Osteosarcoma is an aggressive bone cancer that affects children and adolescents. Osteosarcoma is considered a disease of disrupted differentiation wherein tumor cells are unable to differentiate into proper bone-forming mature osteoblasts. Osteosarcoma is often advanced at presentation and current treatments consist primarily of chemotherapeutic regimens and surgery. Osteosarcoma has a high rate of recurrence and often leads to limb amputations in young patients. The survival rate for metastatic osteosarcoma remains around 30% and alternative treatments are badly needed for this devastating disease. In this collaborative study, we propose to test a novel approach for treating osteosarcoma by harnessing intrinsic multipotency features of the osteosarcoma cancer stem cells. Osteosarcomas arise from mesenchymal stem cells that normally have the ability to form bone and fat cells. Our differentiation therapy approach is to use agents that preferentially inhibit the growth of osteosarcoma cancer stem cells while steering them to become adipocytes. We will use a class of drugs, the TZDs, that are agonists for PPAR?, the master regulator of adipogenesis. Several TZDs are approved for their unrelated effect in insulin clearance and treatment of diabetes. We have found that TZDs can inhibit the growth of osteosarcoma cells and promote adipogenic differentiation. We will test the effects of TZD on primary mouse and human osteosarcoma cells in mice, and examine their effects on cells and tumors. In particular, we will determine whether the TZDs can activate genes needed for adipogenesis. If successful, this proposal will provide the basis for new strategies to treat osteosarcoma in the clinic.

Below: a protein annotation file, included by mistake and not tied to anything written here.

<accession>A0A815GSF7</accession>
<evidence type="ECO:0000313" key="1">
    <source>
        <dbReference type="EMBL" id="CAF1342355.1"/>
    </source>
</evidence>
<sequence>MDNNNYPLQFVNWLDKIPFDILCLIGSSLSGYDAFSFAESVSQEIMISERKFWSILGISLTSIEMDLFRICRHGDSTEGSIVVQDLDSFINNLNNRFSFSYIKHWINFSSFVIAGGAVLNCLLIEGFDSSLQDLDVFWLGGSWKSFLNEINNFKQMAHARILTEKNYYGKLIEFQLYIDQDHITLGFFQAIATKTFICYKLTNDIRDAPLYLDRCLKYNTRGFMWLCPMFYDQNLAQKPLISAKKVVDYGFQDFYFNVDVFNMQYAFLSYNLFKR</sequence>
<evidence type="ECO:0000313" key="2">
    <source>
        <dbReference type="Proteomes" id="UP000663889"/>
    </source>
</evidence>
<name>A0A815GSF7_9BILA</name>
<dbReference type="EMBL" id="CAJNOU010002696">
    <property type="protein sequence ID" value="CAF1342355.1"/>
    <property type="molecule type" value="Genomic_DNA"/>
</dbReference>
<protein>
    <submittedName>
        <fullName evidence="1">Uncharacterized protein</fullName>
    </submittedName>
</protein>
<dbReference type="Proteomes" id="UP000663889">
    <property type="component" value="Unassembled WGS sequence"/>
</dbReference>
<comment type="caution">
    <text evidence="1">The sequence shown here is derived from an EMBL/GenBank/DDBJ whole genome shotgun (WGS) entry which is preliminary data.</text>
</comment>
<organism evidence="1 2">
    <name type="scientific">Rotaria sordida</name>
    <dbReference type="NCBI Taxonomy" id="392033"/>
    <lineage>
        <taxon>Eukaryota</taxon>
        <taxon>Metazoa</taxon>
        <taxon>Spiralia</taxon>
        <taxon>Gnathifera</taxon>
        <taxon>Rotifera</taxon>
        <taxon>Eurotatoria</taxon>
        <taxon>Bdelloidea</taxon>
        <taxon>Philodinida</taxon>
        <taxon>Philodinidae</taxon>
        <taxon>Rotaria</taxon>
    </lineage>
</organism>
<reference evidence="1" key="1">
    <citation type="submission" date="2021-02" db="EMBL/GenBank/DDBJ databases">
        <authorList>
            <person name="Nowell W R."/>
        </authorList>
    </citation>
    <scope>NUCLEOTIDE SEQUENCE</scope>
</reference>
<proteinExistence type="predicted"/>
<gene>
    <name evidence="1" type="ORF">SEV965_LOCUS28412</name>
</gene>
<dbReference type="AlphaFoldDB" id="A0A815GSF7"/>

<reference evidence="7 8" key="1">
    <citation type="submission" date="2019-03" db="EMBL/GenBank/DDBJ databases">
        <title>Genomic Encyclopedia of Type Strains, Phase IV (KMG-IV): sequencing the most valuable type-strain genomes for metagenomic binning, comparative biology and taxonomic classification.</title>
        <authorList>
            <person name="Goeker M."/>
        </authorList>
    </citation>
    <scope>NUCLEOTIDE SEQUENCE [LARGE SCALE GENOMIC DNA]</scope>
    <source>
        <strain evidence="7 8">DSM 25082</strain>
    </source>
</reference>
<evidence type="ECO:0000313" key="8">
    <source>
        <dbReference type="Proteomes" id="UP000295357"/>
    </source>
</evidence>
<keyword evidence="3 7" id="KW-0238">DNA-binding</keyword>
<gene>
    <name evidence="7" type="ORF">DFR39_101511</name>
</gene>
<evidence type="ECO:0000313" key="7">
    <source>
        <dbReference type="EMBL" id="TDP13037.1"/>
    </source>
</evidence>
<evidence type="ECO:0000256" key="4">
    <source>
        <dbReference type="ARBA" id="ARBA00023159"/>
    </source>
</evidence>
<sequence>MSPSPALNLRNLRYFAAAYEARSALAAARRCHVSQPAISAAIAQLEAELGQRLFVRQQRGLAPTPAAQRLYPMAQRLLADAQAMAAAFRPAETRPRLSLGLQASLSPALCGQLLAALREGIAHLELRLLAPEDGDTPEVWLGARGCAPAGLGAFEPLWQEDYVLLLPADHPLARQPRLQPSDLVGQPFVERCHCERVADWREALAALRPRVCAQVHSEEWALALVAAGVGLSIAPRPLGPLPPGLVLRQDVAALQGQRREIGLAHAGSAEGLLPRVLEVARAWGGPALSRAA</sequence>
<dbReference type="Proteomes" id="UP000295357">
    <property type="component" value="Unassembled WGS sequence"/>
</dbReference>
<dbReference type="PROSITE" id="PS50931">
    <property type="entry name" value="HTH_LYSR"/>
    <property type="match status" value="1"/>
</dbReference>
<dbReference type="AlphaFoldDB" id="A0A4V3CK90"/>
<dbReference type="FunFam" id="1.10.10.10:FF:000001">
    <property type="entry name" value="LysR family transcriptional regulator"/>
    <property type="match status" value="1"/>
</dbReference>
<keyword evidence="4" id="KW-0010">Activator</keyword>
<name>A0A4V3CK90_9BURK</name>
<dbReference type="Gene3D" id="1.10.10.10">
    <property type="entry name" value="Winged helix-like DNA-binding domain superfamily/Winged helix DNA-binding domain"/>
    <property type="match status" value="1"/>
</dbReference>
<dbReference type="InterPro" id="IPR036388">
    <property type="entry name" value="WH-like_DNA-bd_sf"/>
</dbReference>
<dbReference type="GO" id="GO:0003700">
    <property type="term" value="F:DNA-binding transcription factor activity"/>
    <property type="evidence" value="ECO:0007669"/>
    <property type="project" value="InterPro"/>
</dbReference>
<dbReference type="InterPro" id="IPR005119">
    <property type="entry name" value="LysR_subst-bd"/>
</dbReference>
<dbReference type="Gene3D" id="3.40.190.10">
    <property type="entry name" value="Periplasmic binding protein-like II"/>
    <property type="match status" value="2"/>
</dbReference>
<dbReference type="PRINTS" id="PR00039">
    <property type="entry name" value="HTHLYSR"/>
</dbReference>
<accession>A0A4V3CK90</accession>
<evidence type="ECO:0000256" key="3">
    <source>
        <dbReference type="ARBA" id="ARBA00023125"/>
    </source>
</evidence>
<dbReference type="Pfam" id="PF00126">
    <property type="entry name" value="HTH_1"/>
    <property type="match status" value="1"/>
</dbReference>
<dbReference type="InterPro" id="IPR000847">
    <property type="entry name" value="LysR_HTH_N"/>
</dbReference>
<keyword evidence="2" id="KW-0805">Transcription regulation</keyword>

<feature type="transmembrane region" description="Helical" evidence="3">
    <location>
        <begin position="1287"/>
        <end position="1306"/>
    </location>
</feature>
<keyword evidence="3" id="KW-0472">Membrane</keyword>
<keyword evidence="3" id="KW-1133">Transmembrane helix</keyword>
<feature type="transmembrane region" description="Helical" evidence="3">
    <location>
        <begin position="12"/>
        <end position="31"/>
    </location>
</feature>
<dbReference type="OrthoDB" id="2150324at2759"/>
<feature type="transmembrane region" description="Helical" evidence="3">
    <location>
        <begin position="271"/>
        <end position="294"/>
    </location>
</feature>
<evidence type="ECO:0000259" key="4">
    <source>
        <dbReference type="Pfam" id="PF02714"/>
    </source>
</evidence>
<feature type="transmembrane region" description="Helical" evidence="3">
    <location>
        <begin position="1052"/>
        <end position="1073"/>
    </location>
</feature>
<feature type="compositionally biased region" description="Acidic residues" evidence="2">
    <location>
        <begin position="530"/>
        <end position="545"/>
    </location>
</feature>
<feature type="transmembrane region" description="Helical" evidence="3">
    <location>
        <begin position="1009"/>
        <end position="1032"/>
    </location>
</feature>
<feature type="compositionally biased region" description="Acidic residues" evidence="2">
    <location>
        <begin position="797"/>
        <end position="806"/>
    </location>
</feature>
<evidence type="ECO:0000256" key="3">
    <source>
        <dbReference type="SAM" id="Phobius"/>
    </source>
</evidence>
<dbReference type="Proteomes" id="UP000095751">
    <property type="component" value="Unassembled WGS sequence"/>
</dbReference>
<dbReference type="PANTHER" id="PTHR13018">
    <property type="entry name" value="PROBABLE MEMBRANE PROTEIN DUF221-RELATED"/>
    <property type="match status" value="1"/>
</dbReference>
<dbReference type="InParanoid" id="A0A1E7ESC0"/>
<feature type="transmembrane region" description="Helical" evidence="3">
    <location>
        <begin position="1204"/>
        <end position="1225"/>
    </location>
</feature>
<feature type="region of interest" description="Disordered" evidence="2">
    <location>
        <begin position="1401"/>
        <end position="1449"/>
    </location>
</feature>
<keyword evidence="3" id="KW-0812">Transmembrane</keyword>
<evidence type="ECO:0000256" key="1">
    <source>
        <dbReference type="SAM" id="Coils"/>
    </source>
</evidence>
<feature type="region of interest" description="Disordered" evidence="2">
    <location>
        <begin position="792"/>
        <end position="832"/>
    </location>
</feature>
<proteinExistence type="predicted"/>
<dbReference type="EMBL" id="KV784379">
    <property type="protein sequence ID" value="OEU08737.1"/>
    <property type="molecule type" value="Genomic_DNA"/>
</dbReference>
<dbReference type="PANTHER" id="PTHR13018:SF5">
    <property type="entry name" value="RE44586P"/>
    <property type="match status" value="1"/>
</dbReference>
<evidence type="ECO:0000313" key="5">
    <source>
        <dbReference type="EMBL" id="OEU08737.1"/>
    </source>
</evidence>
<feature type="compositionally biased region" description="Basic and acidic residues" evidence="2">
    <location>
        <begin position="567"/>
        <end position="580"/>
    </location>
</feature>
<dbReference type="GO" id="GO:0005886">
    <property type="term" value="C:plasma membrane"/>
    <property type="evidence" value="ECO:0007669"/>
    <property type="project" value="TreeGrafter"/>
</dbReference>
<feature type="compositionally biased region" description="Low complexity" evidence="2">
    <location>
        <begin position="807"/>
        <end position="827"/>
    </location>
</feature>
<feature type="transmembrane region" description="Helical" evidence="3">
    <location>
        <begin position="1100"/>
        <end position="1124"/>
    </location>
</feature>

Public Health Relevance

(for all audiences) The studies proposed would lead to a novel differentiation therapy to preferentially target the cancer stem cells in osteosarcoma, a devastating childhood bone cancer. We aim to slow the growth of tumors and convert them into benign fat tissue using drugs that are already approved for safety by the FDA. If this approach works, this treatment can be easily transitioned to patients and provide a much-needed targeted therapy for this disease and other cancers of similar origin.

Agency
National Institute of Health (NIH)
Institute
National Cancer Institute (NCI)
Type
Exploratory/Developmental Grants (R21)
Project #
1R21CA186031-01
Application #
8692120
Study Section
Special Emphasis Panel (ZCA1-RTRB-8 (J1))
Program Officer
Arya, Suresh
Project Start
2014-09-18
Project End
2016-08-31
Budget Start
2014-09-18
Budget End
2015-08-31
Support Year
1
Fiscal Year
2014
Total Cost
$221,198
Indirect Cost
$90,698
Name
New York University
Department
Microbiology/Immun/Virology
Type
Schools of Medicine
DUNS #
121911077
City
New York
State
NY
Country
United States
Zip Code
10016